Today on Context Florida:
Martin Dyckman reminds us about “freedom fries,” and how Americans expressed spite towards France after they wisely declined the opportunity to participate in George W. Bush’s ego-driven war in Iraq. But in Paris on Friday, France paid a terrible price for the chaos we created when we invaded Iraq and destroyed its government with no thought of history or of the consequences beyond the premature boast, “Mission accomplished.” The evil we didn’t know proved to be worse than the evil we did.
For reasons that do us no credit, Americans find it easy to insult the French, says Diane Roberts. We call the French “cheese-eating surrender monkeys;” we sneer at John Kerry and Mitt Romney because they speak French. At the Oct. 28th debate, Jeb Bush tried to get clever about Congress’ laziness, accusing them of adhering to a “French work week.” Now that Paris has suffered terrorist attacks that killed at least 132, some Americans are expressing sympathy and solidarity with France.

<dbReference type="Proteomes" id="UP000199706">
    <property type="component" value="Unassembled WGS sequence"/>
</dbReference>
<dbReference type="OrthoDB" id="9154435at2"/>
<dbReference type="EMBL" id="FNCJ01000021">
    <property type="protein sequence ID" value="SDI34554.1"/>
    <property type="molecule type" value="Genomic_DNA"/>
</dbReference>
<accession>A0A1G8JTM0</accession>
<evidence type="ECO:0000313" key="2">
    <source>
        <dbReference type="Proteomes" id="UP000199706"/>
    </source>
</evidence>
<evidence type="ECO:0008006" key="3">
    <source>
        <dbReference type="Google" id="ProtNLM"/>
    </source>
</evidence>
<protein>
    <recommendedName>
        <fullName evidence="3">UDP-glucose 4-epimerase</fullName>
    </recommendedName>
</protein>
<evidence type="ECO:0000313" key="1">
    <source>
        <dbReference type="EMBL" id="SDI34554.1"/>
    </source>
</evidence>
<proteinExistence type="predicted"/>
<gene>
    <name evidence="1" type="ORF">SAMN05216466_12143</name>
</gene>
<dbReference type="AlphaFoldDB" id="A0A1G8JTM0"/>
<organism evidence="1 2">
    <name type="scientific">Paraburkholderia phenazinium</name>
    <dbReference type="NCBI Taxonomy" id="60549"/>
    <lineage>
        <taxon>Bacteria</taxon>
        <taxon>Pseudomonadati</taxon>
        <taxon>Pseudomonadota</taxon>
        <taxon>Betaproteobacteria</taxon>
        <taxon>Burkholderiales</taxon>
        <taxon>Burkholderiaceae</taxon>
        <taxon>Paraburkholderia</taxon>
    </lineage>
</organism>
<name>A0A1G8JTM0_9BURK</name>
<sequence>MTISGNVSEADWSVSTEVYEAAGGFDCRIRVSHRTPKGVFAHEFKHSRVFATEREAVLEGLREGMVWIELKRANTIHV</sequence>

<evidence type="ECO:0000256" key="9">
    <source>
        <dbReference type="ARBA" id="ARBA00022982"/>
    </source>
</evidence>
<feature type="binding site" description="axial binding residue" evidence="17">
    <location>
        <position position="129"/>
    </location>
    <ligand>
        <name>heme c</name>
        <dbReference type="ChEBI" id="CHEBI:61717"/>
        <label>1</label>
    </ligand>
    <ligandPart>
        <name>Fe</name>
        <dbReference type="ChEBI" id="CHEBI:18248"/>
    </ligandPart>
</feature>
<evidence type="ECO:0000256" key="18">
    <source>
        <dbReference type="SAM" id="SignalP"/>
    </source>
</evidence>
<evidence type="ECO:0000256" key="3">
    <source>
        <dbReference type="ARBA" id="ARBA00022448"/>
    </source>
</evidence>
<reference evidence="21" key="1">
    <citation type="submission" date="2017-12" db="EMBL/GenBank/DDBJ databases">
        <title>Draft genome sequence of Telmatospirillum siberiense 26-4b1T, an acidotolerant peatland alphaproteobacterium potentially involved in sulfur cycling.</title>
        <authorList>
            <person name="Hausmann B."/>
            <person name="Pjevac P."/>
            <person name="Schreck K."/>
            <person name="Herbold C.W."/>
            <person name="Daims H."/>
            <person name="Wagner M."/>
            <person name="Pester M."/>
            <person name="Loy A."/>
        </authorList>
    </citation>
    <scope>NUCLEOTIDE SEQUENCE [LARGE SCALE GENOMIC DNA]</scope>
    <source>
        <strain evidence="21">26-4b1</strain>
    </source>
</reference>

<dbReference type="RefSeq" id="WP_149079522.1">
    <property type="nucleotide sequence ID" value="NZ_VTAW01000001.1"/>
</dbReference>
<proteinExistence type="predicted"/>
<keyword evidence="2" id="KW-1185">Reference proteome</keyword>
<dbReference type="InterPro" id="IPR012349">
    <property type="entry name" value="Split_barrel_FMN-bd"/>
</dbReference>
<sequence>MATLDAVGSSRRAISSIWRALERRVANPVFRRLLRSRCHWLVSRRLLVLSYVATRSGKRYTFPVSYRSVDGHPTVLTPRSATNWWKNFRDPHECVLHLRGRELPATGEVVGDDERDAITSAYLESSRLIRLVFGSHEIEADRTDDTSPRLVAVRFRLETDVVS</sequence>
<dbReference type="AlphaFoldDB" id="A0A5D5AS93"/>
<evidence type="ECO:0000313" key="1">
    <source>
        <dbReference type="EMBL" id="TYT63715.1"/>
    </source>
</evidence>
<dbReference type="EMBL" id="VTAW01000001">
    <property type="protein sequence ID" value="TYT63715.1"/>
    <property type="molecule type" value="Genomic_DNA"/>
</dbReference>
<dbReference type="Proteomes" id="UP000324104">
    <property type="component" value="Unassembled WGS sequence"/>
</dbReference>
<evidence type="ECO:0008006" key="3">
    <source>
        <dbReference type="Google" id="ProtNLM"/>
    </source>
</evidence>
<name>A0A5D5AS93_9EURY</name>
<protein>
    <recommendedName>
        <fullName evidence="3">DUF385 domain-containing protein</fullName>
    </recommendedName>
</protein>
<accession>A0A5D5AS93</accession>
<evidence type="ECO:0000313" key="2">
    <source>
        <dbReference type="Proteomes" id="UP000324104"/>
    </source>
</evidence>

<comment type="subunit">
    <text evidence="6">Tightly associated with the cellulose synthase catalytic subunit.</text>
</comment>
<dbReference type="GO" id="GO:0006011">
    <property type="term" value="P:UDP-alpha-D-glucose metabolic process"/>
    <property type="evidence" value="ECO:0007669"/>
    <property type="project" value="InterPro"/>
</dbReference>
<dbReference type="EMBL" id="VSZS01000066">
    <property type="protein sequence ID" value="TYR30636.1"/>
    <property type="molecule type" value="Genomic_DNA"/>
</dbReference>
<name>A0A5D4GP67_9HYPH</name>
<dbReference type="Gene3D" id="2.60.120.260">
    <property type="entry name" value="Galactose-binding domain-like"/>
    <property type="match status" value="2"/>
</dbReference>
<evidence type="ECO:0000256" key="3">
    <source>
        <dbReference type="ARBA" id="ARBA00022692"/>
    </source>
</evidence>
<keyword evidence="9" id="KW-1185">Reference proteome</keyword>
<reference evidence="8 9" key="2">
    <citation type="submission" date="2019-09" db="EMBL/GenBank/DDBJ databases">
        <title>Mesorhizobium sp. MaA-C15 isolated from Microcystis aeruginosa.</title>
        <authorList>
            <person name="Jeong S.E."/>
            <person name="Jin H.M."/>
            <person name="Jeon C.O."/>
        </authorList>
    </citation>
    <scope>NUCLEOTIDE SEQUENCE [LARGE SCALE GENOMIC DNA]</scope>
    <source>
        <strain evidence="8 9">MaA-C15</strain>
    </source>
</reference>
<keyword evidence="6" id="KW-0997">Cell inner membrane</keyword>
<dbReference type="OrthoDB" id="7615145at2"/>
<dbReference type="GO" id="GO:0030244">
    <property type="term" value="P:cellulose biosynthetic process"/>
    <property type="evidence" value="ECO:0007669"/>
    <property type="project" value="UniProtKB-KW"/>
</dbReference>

The Paris attacks raised the level of concern and awareness of the ISIS threat to this country, Stephen Kurlander notes. An attack on a major U.S. city was feared next, and expected by many anxious Americans. However, we are – supposedly – all the same citizens of the same Western world. Unlike ISIS, we are, of course, civil people in the truest sense of the word. That mantra was confirmed in the Democratic debate Saturday night by former Secretary of State Hillary Clinton, an architect and continued advocate of such international policies: “But it cannot be an American fight. And I think what the president has consistently said – which I agree with – is that we will support those who take the fight to ISIS.”